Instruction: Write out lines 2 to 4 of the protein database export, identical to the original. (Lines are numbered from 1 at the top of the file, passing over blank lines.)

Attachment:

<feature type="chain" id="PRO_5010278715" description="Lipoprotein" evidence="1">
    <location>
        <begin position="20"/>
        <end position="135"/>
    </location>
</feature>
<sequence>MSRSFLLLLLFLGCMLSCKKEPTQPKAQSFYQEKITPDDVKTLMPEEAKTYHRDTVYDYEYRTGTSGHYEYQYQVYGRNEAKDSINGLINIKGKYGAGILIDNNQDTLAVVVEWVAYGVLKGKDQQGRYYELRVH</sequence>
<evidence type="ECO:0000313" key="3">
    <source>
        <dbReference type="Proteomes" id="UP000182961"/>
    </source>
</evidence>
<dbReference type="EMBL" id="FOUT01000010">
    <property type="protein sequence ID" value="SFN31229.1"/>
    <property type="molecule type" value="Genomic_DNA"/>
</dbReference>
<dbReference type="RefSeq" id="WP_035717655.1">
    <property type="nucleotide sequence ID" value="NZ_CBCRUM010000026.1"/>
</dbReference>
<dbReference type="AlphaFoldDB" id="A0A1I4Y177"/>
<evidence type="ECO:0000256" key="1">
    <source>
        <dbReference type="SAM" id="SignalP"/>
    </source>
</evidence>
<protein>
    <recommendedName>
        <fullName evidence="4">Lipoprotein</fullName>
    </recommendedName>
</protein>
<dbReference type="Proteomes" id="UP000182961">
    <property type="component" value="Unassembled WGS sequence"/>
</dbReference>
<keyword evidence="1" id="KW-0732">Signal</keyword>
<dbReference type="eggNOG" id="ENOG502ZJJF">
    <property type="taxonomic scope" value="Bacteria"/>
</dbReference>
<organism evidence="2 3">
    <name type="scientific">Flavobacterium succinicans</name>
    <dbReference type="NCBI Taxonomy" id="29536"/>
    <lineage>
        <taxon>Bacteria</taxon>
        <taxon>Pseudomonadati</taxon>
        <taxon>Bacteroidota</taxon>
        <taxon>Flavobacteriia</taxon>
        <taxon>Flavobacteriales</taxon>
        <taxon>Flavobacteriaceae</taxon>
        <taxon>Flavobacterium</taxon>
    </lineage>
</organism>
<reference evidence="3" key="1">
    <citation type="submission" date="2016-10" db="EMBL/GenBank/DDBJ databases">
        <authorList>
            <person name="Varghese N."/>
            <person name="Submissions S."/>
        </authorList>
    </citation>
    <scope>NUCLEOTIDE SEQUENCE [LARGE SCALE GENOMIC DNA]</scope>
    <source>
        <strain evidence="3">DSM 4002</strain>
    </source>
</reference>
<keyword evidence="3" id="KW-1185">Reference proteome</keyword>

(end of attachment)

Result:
    <location>
        <begin position="20"/>
        <end position="135"/>